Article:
Tuesday, September 22, 2015

PLEASE give your name when you post

Identify yourself and claim ownership for your work on the blog please.
It will be greatly appreciated by our readers and for future follow-up.

Monday, September 21, 2015

INSTRUCTIONS: For Re-calibrating Luna II

We all Make mistakes, weather it be forgetting to turn off the coffee pot, spilling a drink, or not hibernating a telescope. So if you have crashed Luna II or are going to use it and think you may, this is the instructions for re-calibration of Luna II our second largest telescope at NJAA.

So, you've crashed Luna II or you showed up and it was not calibrated, but don't worry this will only take 10 minuets or so! If you are already familiar with Celestron's three star alignment, don't Read any further, because you already know how to align the scope.

Step 1: Switch Position. Select a three star alignment using the 6 and 9 keys to scroll. It will now say "SET SWITCH POSITION". Press "ENTER" the telescope will now slew to the polar north. Since  Luna II on a permanent mount, it is already polar aligned, so you can just say "ENTER or ALIGN" to that; keep in mind that the Celestron paddle has instructions scrolling on it all the times and press the keys it tells you to!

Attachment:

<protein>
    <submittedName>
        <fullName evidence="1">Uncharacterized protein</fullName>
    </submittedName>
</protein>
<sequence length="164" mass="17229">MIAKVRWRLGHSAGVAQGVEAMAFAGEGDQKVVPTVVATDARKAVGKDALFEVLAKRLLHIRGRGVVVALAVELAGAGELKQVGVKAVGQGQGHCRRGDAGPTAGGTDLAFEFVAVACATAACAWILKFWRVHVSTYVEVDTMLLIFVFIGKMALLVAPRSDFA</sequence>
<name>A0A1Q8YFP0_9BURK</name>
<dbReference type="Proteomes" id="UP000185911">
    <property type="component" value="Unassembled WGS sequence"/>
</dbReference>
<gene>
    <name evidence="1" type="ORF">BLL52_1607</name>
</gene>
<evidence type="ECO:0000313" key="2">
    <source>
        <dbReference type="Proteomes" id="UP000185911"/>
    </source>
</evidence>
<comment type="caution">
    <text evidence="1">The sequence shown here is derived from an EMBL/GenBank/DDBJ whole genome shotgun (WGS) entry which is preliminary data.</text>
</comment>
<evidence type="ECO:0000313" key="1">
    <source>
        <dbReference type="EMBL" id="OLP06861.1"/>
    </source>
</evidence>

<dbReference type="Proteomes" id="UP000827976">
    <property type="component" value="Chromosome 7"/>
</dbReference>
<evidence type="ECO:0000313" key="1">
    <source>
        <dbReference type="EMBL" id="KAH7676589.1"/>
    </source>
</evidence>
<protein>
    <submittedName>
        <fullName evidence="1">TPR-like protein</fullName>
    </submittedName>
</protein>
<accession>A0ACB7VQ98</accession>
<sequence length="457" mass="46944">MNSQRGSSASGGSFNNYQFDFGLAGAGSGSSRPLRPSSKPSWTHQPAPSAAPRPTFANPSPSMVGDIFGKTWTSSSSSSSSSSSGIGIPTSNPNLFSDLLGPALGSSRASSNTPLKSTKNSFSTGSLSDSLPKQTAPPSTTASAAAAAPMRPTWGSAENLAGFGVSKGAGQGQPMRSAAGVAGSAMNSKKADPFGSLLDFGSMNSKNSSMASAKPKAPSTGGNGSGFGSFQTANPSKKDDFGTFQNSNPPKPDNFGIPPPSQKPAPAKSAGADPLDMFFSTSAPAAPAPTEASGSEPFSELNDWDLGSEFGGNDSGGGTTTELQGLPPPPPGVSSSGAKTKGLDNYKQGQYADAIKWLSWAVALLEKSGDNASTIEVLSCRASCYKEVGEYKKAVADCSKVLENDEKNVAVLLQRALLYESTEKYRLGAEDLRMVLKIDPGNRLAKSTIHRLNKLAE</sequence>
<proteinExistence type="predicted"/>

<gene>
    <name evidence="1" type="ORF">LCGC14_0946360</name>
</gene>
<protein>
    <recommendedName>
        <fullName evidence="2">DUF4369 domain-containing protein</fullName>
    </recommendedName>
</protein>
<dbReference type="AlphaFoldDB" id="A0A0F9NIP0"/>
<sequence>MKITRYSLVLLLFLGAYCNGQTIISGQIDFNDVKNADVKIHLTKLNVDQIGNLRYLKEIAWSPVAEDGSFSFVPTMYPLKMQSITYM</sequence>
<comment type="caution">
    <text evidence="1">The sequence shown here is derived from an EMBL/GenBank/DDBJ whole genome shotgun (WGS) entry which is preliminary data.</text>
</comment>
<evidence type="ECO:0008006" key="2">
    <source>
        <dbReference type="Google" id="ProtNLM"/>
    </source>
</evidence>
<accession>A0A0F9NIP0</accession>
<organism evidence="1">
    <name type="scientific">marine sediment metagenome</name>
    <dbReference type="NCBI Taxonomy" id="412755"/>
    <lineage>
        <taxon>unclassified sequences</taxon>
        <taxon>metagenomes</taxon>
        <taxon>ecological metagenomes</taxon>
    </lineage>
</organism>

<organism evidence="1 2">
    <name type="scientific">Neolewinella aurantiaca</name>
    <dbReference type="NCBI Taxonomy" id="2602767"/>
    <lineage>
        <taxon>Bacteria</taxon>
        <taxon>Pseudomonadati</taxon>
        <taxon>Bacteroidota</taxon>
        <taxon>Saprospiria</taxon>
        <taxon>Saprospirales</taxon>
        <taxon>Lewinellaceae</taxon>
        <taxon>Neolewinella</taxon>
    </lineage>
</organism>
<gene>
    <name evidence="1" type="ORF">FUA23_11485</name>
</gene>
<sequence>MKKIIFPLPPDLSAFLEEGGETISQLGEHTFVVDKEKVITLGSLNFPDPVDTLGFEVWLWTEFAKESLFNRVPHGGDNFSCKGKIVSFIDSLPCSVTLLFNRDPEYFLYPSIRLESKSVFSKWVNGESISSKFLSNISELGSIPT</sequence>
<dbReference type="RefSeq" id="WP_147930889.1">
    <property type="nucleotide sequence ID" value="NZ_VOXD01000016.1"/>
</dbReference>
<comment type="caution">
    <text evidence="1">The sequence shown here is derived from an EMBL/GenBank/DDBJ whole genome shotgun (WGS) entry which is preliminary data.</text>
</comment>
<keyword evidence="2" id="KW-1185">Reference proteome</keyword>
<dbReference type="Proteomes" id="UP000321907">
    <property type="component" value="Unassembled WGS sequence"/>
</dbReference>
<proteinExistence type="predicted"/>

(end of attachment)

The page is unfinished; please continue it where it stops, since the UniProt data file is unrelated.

Step 2: First Alignment Star. After you have completed the first step you should be on a screen that says "SELECT FIRST ALIGNMENT STAR". Using the 6 and 9 keys, scroll through the list of stars and pick a bright one or a star you are familiar with. Since this is the first star, the telescope will be considerably off mark. Use the attached Telrad finder scope and center the star with the arrow pad on the paddle. You can change the slew speed by pressing "RATE" and then the number you want. Usually I use speed 9 for centering the object in the Telrad, and 5 for fine adjustment in the eyepiece; anything below 4 is so slow that the movement will be unnoticeable- even at 3910mm! Once the star is in the center ring of the Telrad, it should be in the eyepiece. Center the object in the eyepiece in the same manor that you did with the Telrad, but with a slower slew speed. When you're done press "ALIGN"   

Step 3: Second Alignment Star. The procedure is the same as the first alignment star, but the telescope will be more exact, the Telrad may not even be needed. please REMEMBER TO TURN OFF THE TELRAD, because its annoying when you show up and the thing dosen't work!
When you're done press "ALIGN".

Step 4: Third Alignment Star: The procedure is the same as the Second alignment star however it should be pretty close to centered in the eyepiece. Center it and press "ALIGN". now you can press "UNDO" until you are at the main "CGE READY" screen, unless you want to add more alignment stars.

Congratulations! You Have Successfully Realigned Luna II! Now go go browse the cosmos with Celestron's most advanced mount and telescope!  Thanks for Reading,
Judson Graham

Thursday, September 17, 2015

Lunar ~ Venus Conjunction was on 10 Sept 2015